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The National Retail Federation, once retail’s primary voice in Washington, D.C., has lost several prominent members, including CVS Caremark Corp., Best Buy Co. Inc. and Dollar General Corp., Roll Call has learned.
Spokesmen for the three companies confirmed this week that they have dropped out of the trade group because of budgetary concerns. The news comes as the industry inches closer to securing its top legislative priority: a long-sought federal mandate for online retailers to collect sales tax, just like their brick-and-mortar counterparts.
The companies, which departed the NRF during the past 20 months, have maintained memberships in a competing trade association, the Retail Industry Leaders Association. An NRF spokeswoman declined to comment, citing the organization’s policy against discussing membership issues publicly.
The group, which took a leading role protecting the industry’s interests in last year’s debate over debit card swipe fee rules, seems to be taking a back seat to other organizations, such as RILA, in the push for legislation that would allow states to require out-of-state online retailers to remit sales tax.
For nearly a decade, such legislation has been one of the top policy goals of retailers, pushed almost exclusively by the NRF. Now, with a cadre of GOP governors including Bob McDonnell of Virginia and Chris Christie of New Jersey, lending their names to the cause, Republican lawmakers in Washington are cottoning to the idea.
A House bill introduced by Reps. Steve Womack (R-Ark.) and Jackie Speier (D-Calif.) has nearly 50 co-sponsors, equally split between both parties. And the Senate Commerce Committee announced Tuesday that it would hold a hearing on companion legislation next week.
“[Sens. Mike] Enzi and [Dick] Durbin are working to get to 60 votes. They’re not there yet,” Senate Majority Leader Harry Reid (D-Nev.) told Roll Call on Tuesday, referring to the bill’s co-sponsors. “I have told them the minute we get 60 votes I will be happy to do everything I can to get that matter on the floor. ... I’m for helping as much as I can these businesses in these strip malls and shopping centers we have around the country where people have invested millions of dollars building a store, and it’s — they can’t be competitive when somebody can sell a pair of pajamas online and not pay any taxes on it.”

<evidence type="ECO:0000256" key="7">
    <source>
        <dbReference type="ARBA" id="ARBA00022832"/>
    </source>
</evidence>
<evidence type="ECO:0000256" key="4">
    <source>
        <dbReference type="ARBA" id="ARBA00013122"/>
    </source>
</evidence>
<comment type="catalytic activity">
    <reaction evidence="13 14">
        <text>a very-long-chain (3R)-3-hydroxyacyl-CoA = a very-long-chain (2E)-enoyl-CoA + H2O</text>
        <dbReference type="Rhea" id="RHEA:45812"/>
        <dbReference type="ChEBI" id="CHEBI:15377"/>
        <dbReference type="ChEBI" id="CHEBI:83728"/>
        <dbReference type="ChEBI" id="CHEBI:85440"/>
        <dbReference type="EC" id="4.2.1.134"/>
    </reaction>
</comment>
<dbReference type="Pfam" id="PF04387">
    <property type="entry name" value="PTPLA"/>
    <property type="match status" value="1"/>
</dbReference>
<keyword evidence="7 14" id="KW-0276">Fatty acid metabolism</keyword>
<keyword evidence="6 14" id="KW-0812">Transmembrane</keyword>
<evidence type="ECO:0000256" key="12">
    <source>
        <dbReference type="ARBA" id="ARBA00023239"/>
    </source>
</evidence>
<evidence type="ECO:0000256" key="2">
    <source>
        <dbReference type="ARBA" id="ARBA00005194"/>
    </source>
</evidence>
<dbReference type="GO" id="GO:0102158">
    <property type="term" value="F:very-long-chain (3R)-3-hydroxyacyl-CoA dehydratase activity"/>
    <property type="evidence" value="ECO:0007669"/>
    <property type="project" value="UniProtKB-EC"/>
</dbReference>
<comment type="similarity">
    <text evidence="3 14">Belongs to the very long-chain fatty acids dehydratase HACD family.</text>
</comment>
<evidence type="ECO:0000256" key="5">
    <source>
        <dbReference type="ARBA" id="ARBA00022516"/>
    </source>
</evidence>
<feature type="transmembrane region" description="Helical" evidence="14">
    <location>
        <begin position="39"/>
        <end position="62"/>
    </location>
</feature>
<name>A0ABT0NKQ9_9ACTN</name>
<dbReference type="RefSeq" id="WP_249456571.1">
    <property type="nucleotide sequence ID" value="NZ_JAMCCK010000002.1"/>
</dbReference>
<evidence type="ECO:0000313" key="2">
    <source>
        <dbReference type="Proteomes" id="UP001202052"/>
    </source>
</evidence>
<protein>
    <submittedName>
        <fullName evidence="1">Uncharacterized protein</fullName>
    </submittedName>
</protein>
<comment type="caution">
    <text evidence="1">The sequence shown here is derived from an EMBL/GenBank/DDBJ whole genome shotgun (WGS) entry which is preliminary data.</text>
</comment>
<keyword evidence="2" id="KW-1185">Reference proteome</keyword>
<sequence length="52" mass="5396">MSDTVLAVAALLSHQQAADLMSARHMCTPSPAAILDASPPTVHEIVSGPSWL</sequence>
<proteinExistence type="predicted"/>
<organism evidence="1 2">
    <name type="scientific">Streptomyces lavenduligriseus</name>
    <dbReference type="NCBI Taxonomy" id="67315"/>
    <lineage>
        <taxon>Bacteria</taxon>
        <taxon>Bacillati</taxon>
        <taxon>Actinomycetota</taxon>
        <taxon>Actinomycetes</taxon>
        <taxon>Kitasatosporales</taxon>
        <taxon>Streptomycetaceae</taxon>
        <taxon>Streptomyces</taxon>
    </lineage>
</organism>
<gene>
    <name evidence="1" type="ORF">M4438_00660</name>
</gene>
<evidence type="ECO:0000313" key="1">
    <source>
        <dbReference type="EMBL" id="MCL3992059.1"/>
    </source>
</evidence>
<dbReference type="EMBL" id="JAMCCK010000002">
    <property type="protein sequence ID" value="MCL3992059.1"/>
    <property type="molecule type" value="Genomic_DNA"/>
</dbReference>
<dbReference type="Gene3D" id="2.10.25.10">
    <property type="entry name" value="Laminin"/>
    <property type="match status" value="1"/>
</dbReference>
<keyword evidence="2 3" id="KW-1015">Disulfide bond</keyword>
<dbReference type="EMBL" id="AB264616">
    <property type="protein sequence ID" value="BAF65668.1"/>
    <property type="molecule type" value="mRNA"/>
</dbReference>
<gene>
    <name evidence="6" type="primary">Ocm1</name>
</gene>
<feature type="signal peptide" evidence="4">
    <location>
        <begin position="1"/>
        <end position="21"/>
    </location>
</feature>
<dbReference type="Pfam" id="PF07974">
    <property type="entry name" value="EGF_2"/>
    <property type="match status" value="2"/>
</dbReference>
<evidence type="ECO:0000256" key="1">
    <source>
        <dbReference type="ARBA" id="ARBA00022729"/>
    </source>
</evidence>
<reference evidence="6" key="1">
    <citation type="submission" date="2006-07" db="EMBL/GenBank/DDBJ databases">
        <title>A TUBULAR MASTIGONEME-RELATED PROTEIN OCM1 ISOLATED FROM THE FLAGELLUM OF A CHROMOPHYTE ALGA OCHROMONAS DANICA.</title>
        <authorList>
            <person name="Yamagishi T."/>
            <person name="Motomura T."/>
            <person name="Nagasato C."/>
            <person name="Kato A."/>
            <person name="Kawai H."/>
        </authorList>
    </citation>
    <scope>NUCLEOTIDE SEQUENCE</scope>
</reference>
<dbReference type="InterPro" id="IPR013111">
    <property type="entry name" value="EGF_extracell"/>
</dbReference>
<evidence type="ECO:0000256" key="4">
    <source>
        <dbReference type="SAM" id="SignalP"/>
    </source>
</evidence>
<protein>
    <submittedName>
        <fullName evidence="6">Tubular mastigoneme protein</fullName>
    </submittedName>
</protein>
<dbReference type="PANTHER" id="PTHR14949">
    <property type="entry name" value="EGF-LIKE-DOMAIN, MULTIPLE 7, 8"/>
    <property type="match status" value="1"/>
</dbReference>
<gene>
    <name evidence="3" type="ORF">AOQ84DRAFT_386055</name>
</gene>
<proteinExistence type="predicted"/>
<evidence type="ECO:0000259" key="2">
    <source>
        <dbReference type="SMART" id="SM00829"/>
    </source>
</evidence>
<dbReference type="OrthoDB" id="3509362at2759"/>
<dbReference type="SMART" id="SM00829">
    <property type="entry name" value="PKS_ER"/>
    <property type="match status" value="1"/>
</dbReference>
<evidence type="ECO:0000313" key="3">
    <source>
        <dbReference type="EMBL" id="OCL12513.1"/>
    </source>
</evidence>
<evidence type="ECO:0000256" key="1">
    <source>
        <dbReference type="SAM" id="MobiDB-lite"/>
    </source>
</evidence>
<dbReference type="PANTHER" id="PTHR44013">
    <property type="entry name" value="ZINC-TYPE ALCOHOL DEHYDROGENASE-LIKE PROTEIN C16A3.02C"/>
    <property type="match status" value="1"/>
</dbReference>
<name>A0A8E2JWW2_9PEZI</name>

The NRF maintains that it’s been pushing hard for the legislation but that the online tax is just one among many issues it is actively lobbying.
The group, which represents a huge roster of retailers from Macy’s Inc. to mom and pop stores, has steadily increased its lobbying expenditures over the past decade, especially since Matt Shay joined the organization in 2010 as its president and CEO. In 2010 and 2011, the group spent about $3.2 million on federal lobbying, up from $2.6 million in 2009. In the second quarter of this year, the group spent more than $1 million on lobbying for the first time ever in a single quarter.
At the same time, the NRF has increased revenue from about $33 million in 2009 to about $40 million this fiscal year, a spokeswoman said.
Still, it’s been noticeably absent from the ad pages in Beltway publications, and the group’s top lobbyist was not present at a Tuesday House Judiciary Committee hearing on the online tax issue.
RILA, which represents megastores and big brands such as Walmart Stores Inc., Target Corp. and Bed Bath & Beyond Inc., had three lobbyists and two staffers on hand. The International Council of Shopping Centers had five lobbyists in the room.
The shopping center group has advertised aggressively in Beltway media since October, even with no clear legislative vehicle.
“We put our resources into different areas of the fight,” said David French, the NRF’s chief lobbyist. “We spend our money doing what I would characterize as conservative voter education.”
“While we may not have been making as loud of noise or spending as much money, we are, and have been, consistently beating the drum,” added Katie Wilson, spokeswoman for the NRF.
All three groups may have the same goal, but their strategies are vastly different and sometimes at odds. The NRF has focused primarily on rallying local retailers and connecting constituents with lawmakers, while RILA was instrumental in wooing the support of Republican governors.
The legislation’s prospects hinge on the outcome of the November elections not so much because retailers run the risk of losing key supporters in Congress, but because Republican victories could halt all legislative momentum until January, the lobbyists said.
“It all depends if they decide they are going to make sausage,” said Jason Brewer, a spokesman for RILA, who sat sandwiched between lobbyists for J. C. Penney & Co. and Target at Tuesday’s hearing.
Niels Lesniewski contributed to this report.